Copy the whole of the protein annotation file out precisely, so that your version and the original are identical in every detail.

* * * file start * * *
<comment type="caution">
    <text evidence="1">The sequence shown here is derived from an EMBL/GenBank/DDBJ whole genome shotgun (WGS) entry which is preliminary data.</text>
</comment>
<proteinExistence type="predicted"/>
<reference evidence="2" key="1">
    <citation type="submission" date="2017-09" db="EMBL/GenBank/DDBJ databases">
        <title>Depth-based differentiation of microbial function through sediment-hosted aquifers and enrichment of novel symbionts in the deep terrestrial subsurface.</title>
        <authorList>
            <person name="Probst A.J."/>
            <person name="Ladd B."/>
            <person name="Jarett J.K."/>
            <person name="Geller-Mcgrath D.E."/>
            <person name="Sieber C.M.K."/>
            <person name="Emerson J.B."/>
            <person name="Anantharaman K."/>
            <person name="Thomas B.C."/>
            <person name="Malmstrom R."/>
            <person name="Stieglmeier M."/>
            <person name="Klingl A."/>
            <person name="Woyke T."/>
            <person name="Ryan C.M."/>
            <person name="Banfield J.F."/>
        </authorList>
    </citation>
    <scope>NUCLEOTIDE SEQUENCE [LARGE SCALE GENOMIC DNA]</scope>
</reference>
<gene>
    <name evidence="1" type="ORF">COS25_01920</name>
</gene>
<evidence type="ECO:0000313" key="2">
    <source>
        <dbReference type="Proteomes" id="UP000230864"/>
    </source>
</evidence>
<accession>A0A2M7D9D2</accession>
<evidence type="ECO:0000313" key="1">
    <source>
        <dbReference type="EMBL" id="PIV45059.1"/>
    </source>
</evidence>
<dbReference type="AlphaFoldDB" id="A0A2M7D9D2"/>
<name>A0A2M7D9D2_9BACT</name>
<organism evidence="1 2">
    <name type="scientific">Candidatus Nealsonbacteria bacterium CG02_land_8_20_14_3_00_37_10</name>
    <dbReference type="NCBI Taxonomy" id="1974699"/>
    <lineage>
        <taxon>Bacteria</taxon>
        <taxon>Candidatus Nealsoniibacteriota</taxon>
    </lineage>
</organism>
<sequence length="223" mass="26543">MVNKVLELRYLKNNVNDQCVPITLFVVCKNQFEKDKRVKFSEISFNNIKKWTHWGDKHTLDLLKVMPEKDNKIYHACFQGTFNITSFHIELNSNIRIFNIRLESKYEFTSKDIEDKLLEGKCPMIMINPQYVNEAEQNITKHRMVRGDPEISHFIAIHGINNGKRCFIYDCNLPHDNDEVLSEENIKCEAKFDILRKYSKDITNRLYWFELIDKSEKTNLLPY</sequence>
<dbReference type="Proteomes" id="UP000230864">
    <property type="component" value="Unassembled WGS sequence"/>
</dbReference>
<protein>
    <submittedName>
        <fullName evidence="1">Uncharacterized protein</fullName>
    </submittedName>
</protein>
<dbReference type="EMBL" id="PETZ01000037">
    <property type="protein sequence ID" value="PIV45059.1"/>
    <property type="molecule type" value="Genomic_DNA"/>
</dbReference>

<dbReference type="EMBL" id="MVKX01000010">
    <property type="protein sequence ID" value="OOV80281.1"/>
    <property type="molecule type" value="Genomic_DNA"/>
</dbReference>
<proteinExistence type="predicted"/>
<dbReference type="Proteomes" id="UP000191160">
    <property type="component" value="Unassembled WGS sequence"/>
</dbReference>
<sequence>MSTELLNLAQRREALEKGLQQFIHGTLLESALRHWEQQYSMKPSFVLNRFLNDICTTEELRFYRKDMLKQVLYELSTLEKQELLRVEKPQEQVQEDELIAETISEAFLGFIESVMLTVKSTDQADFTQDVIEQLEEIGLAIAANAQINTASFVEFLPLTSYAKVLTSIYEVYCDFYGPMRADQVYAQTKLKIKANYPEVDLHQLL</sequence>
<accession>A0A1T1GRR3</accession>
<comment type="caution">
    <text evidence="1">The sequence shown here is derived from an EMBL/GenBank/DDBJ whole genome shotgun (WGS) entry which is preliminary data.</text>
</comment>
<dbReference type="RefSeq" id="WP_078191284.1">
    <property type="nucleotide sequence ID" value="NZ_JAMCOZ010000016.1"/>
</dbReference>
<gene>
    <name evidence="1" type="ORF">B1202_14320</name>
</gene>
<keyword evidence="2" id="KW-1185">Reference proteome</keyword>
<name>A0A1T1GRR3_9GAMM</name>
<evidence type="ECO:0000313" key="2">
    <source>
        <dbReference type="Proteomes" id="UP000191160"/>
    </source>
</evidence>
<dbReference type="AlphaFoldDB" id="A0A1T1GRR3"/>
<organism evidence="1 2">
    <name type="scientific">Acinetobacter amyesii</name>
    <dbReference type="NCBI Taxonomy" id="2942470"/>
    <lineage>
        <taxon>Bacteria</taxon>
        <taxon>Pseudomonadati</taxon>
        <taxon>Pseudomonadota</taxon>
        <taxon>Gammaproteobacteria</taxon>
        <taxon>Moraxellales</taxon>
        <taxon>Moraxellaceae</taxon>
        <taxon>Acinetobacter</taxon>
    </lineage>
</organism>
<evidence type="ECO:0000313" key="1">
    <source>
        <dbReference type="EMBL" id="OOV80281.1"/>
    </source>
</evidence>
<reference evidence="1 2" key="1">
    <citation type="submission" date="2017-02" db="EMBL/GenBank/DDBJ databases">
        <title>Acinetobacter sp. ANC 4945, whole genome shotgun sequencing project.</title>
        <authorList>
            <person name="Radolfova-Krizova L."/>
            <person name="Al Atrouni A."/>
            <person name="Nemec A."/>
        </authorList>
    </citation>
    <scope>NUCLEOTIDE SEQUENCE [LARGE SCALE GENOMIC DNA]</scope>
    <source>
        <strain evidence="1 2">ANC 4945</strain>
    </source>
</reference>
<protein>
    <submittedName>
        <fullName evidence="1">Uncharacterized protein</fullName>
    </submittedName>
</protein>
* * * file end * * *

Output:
<comment type="caution">
    <text evidence="1">The sequence shown here is derived from an EMBL/GenBank/DDBJ whole genome shotgun (WGS) entry which is preliminary data.</text>
</comment>
<proteinExistence type="predicted"/>
<reference evidence="2" key="1">
    <citation type="submission" date="2017-09" db="EMBL/GenBank/DDBJ databases">
        <title>Depth-based differentiation of microbial function through sediment-hosted aquifers and enrichment of novel symbionts in the deep terrestrial subsurface.</title>
        <authorList>
            <person name="Probst A.J."/>
            <person name="Ladd B."/>
            <person name="Jarett J.K."/>
            <person name="Geller-Mcgrath D.E."/>
            <person name="Sieber C.M.K."/>
            <person name="Emerson J.B."/>
            <person name="Anantharaman K."/>
            <person name="Thomas B.C."/>
            <person name="Malmstrom R."/>
            <person name="Stieglmeier M."/>
            <person name="Klingl A."/>
            <person name="Woyke T."/>
            <person name="Ryan C.M."/>
            <person name="Banfield J.F."/>
        </authorList>
    </citation>
    <scope>NUCLEOTIDE SEQUENCE [LARGE SCALE GENOMIC DNA]</scope>
</reference>
<gene>
    <name evidence="1" type="ORF">COS25_01920</name>
</gene>
<evidence type="ECO:0000313" key="2">
    <source>
        <dbReference type="Proteomes" id="UP000230864"/>
    </source>
</evidence>
<accession>A0A2M7D9D2</accession>
<evidence type="ECO:0000313" key="1">
    <source>
        <dbReference type="EMBL" id="PIV45059.1"/>
    </source>
</evidence>
<dbReference type="AlphaFoldDB" id="A0A2M7D9D2"/>
<name>A0A2M7D9D2_9BACT</name>
<organism evidence="1 2">
    <name type="scientific">Candidatus Nealsonbacteria bacterium CG02_land_8_20_14_3_00_37_10</name>
    <dbReference type="NCBI Taxonomy" id="1974699"/>
    <lineage>
        <taxon>Bacteria</taxon>
        <taxon>Candidatus Nealsoniibacteriota</taxon>
    </lineage>
</organism>
<sequence length="223" mass="26543">MVNKVLELRYLKNNVNDQCVPITLFVVCKNQFEKDKRVKFSEISFNNIKKWTHWGDKHTLDLLKVMPEKDNKIYHACFQGTFNITSFHIELNSNIRIFNIRLESKYEFTSKDIEDKLLEGKCPMIMINPQYVNEAEQNITKHRMVRGDPEISHFIAIHGINNGKRCFIYDCNLPHDNDEVLSEENIKCEAKFDILRKYSKDITNRLYWFELIDKSEKTNLLPY</sequence>
<dbReference type="Proteomes" id="UP000230864">
    <property type="component" value="Unassembled WGS sequence"/>
</dbReference>
<protein>
    <submittedName>
        <fullName evidence="1">Uncharacterized protein</fullName>
    </submittedName>
</protein>
<dbReference type="EMBL" id="PETZ01000037">
    <property type="protein sequence ID" value="PIV45059.1"/>
    <property type="molecule type" value="Genomic_DNA"/>
</dbReference>

<dbReference type="EMBL" id="MVKX01000010">
    <property type="protein sequence ID" value="OOV80281.1"/>
    <property type="molecule type" value="Genomic_DNA"/>
</dbReference>
<proteinExistence type="predicted"/>
<dbReference type="Proteomes" id="UP000191160">
    <property type="component" value="Unassembled WGS sequence"/>
</dbReference>
<sequence>MSTELLNLAQRREALEKGLQQFIHGTLLESALRHWEQQYSMKPSFVLNRFLNDICTTEELRFYRKDMLKQVLYELSTLEKQELLRVEKPQEQVQEDELIAETISEAFLGFIESVMLTVKSTDQADFTQDVIEQLEEIGLAIAANAQINTASFVEFLPLTSYAKVLTSIYEVYCDFYGPMRADQVYAQTKLKIKANYPEVDLHQLL</sequence>
<accession>A0A1T1GRR3</accession>
<comment type="caution">
    <text evidence="1">The sequence shown here is derived from an EMBL/GenBank/DDBJ whole genome shotgun (WGS) entry which is preliminary data.</text>
</comment>
<dbReference type="RefSeq" id="WP_078191284.1">
    <property type="nucleotide sequence ID" value="NZ_JAMCOZ010000016.1"/>
</dbReference>
<gene>
    <name evidence="1" type="ORF">B1202_14320</name>
</gene>
<keyword evidence="2" id="KW-1185">Reference proteome</keyword>
<name>A0A1T1GRR3_9GAMM</name>
<evidence type="ECO:0000313" key="2">
    <source>
        <dbReference type="Proteomes" id="UP000191160"/>
    </source>
</evidence>
<dbReference type="AlphaFoldDB" id="A0A1T1GRR3"/>
<organism evidence="1 2">
    <name type="scientific">Acinetobacter amyesii</name>
    <dbReference type="NCBI Taxonomy" id="2942470"/>
    <lineage>
        <taxon>Bacteria</taxon>
        <taxon>Pseudomonadati</taxon>
        <taxon>Pseudomonadota</taxon>
        <taxon>Gammaproteobacteria</taxon>
        <taxon>Moraxellales</taxon>
        <taxon>Moraxellaceae</taxon>
        <taxon>Acinetobacter</taxon>
    </lineage>
</organism>
<evidence type="ECO:0000313" key="1">
    <source>
        <dbReference type="EMBL" id="OOV80281.1"/>
    </source>
</evidence>
<reference evidence="1 2" key="1">
    <citation type="submission" date="2017-02" db="EMBL/GenBank/DDBJ databases">
        <title>Acinetobacter sp. ANC 4945, whole genome shotgun sequencing project.</title>
        <authorList>
            <person name="Radolfova-Krizova L."/>
            <person name="Al Atrouni A."/>
            <person name="Nemec A."/>
        </authorList>
    </citation>
    <scope>NUCLEOTIDE SEQUENCE [LARGE SCALE GENOMIC DNA]</scope>
    <source>
        <strain evidence="1 2">ANC 4945</strain>
    </source>
</reference>
<protein>
    <submittedName>
        <fullName evidence="1">Uncharacterized protein</fullName>
    </submittedName>
</protein>